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TESO - Nameserver traffic amplify and NS route discovery
From: scut () NB IN-BERLIN DE (Sebastian)
Date: Sat, 12 Feb 2000 18:56:01 +0100
TESO Security Advisory
Nameserver traffic amplify (DNS Smurf) and NS Route discovery (DNS Traceroute)
Nameservers which accept and forward external DNS queries may be abused
as traffic amplifiers, exposing a possible threat to network integrity
by bandwidth saturation (DNS Smurf).
A "deaf" pseudo nameserver may be used to discover the query chain a
DNS query takes through various nameservers, allowing to make a trace-
route like route discovery (DNS Traceroute).
All type of nameservers which accept external queries. Especially those,
which forward the queries to other nameservers or those which have
excessive retry attempt values. The common value is to try three times,
but we have observed misconfigured servers which tried more then 20 times
sending out a query packet.
Note that this attack is completely different from the DNS Smurf attack
discovered by s0ftpr0ject , however, it exploits weaknesses in default
BIND  configurations too.
The following data is an except from initial tests we have conducted
against some vulnerable nameserver.
08:07:24.943598 ns2.domain > victim.domain: 15121 (35)
08:07:32.747253 ns3.domain > victim.domain: 8536 (35)
08:07:32.832604 ns2.domain > victim.domain: 15121 (35)
08:07:39.819289 ns3.domain > victim.domain: 8536 (35)
08:07:40.670228 ns1.1025 > victim.domain: 56483 (35)
08:07:44.405556 ns4.domain > victim.domain: 5306 (35) (DF)
08:07:48.928981 ns2.domain > victim.domain: 15121 (35)
08:07:52.669825 ns1.1025 > victim.domain: 56483 (35)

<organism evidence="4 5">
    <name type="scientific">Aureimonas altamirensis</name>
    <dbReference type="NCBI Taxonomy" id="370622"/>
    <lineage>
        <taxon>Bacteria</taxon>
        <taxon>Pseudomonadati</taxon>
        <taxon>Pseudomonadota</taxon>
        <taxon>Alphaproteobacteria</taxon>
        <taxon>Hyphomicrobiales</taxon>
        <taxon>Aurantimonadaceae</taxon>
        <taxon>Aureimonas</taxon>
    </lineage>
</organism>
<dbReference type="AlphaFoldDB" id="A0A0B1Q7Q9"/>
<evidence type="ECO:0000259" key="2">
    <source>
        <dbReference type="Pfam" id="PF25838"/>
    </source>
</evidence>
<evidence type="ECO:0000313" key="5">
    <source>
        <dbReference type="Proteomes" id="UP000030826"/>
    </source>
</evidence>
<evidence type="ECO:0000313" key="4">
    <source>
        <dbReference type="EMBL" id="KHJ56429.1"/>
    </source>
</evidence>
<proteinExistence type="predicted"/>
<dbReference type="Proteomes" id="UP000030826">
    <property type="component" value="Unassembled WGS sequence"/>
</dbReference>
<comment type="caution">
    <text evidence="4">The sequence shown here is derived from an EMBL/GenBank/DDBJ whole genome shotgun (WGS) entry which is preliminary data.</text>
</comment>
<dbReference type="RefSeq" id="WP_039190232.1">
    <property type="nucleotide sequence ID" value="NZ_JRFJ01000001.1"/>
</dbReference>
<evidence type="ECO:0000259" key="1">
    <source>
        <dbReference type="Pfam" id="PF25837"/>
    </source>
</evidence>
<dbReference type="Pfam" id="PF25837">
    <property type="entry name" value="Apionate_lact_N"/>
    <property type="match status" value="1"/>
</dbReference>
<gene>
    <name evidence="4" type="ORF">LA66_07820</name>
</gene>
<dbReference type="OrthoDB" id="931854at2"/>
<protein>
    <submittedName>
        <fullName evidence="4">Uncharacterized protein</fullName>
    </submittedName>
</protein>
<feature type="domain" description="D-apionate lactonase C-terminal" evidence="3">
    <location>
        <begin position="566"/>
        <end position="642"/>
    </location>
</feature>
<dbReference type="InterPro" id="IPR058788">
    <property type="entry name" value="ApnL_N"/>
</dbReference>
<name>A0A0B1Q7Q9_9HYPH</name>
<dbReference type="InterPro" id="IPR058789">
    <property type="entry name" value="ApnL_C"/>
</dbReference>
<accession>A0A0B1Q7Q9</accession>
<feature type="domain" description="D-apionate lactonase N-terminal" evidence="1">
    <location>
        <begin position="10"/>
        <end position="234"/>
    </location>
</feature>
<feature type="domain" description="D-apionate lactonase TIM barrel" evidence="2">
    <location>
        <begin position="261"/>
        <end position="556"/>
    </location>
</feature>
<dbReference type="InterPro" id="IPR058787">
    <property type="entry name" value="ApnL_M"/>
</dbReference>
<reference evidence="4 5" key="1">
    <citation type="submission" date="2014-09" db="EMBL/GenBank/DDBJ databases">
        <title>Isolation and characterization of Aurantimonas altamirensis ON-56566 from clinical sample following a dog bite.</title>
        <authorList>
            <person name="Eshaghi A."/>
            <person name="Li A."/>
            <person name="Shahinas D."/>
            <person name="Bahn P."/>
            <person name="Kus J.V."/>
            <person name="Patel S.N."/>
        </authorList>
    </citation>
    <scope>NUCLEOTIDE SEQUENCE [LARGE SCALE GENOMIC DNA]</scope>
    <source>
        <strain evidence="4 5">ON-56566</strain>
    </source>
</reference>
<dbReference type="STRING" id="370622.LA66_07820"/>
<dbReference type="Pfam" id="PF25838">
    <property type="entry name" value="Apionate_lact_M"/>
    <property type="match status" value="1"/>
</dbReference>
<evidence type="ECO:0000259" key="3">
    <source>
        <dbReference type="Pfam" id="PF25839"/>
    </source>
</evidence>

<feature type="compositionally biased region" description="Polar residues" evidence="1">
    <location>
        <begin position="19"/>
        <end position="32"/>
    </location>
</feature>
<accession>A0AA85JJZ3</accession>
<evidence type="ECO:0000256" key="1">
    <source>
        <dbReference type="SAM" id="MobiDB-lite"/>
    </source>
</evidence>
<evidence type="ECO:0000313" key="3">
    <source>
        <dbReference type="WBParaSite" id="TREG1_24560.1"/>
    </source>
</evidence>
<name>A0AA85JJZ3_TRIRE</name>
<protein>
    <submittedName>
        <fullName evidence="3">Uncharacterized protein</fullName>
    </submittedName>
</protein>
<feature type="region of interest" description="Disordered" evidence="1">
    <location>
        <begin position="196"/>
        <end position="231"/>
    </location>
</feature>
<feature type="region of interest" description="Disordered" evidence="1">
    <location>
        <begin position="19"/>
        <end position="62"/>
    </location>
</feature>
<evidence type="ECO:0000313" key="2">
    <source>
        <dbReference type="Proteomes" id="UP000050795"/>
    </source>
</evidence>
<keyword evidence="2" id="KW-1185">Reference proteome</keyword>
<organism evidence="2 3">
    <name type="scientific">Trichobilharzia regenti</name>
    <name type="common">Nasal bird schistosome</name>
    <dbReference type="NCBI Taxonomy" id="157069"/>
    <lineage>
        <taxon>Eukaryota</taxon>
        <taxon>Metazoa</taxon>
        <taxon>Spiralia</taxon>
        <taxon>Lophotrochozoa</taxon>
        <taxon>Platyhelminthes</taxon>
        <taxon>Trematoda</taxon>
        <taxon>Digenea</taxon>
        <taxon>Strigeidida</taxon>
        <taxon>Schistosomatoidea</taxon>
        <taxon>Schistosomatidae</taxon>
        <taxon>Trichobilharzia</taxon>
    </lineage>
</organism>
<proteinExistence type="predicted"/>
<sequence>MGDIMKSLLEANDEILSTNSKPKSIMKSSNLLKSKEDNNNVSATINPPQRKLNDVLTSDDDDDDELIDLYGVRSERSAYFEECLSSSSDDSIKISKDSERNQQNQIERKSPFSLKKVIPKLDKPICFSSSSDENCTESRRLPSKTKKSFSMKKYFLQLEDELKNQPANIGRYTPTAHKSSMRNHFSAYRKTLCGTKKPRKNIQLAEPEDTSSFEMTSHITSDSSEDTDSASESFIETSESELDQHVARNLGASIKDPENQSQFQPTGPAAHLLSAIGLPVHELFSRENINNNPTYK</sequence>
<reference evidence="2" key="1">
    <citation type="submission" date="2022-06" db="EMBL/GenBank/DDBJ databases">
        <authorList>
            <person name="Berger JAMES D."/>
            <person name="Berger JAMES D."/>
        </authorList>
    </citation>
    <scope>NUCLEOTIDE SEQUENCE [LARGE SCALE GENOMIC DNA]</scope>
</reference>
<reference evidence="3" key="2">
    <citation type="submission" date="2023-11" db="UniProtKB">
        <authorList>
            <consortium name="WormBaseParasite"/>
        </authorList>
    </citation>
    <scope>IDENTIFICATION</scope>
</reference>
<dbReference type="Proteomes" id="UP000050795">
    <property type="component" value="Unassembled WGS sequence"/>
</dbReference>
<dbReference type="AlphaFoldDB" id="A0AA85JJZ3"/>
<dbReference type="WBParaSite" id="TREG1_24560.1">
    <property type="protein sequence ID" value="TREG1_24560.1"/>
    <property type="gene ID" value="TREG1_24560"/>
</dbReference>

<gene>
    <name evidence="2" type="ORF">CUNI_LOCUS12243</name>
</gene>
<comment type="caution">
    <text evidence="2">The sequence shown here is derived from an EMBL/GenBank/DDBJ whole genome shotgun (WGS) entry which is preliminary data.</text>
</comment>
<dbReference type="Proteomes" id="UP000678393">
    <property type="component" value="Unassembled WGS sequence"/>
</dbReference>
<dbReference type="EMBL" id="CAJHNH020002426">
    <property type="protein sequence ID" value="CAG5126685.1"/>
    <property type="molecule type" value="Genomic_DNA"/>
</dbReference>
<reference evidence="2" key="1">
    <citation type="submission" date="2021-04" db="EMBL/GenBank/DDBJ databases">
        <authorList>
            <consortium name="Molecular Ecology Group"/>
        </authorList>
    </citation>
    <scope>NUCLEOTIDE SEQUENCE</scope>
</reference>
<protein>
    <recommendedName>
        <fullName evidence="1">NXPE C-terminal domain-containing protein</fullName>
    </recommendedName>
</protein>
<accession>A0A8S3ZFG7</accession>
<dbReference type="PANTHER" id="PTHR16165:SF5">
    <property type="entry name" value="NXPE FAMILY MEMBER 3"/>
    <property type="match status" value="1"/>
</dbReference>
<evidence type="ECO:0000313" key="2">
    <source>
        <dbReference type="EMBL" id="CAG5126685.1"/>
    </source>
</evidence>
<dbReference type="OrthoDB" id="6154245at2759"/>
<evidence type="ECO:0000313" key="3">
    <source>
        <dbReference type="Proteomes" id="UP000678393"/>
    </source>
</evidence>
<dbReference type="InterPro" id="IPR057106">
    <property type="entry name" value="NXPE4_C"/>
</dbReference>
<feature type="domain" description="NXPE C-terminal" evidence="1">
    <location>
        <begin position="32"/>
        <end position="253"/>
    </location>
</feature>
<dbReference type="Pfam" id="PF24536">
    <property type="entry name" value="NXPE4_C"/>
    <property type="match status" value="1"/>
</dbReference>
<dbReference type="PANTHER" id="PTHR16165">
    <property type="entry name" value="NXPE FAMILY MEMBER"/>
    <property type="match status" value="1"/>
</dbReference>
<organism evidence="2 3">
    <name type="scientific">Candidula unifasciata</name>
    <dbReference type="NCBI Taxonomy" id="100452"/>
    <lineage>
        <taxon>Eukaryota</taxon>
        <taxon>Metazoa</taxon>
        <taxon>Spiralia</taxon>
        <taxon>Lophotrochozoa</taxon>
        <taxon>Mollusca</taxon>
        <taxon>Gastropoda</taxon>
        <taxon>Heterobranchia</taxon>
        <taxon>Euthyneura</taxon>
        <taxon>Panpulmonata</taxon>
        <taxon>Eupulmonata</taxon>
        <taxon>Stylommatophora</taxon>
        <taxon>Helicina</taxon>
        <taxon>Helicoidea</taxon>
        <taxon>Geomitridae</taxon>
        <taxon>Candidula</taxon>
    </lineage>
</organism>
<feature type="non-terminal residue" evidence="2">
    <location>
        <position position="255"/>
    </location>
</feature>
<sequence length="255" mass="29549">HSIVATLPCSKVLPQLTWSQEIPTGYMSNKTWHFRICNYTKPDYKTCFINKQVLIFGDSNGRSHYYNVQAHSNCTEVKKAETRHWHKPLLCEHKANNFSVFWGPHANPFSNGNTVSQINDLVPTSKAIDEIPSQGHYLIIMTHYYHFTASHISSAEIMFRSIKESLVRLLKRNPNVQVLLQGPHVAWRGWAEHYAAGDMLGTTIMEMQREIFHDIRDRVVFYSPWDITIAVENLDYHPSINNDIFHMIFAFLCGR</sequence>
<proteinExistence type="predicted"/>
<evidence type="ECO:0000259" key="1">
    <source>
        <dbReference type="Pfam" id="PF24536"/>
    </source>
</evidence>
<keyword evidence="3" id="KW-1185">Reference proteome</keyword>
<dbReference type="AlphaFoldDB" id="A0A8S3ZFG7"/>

08:07:56.107063 ns3.domain > victim.domain: 8536 (35)
08:07:56.471586 ns4.domain > victim.domain: 5306 (35) (DF)
08:08:04.938187 ns6.domain > victim.domain: 26706 (35)
08:08:12.372097 ns5.2187 > victim.domain: 2352 (35)
08:08:13.826464 ns6.domain > victim.domain: 26706 (35)
08:08:16.669021 ns1.1025 > victim.domain: 56483 (35)
08:08:20.603050 ns4.domain > victim.domain: 5306 (35) (DF)
08:08:24.365990 ns5.2187 > victim.domain: 2352 (35)
08:08:30.873233 ns6.domain > victim.domain: 26706 (35)
08:08:32.658479 ns1.domain > querier.1025: 298 ServFail 0/0/0 (35)
08:08:48.369725 ns5.2187 > victim.domain: 2352 (35)
The initial DNS query packet had a size of 35 bytes, although packets
up to a size of 500 bytes are possible.
As you can see there are five nameservers who indirectly got the query,
which was send by "querier" (query packet not displayed). The first name-
server that got queried was "ns1".
The query is forwarded to five other nameservers, so all together there are
six nameservers which try to resolve the query domain. If the query domain
is a normal existent domain name, the authoritative nameserver will answer
promptly and the answer is returned to the original query host.
This is the normal case. However, if there is an authoritative nameserver
which does not respond to the queries send to it, all nameservers will
retry to resolve the domain by sending out the query packet, assuming the
UDP packet they have previously sent got lost.
Because all six nameservers do this, this results in a traffic amplify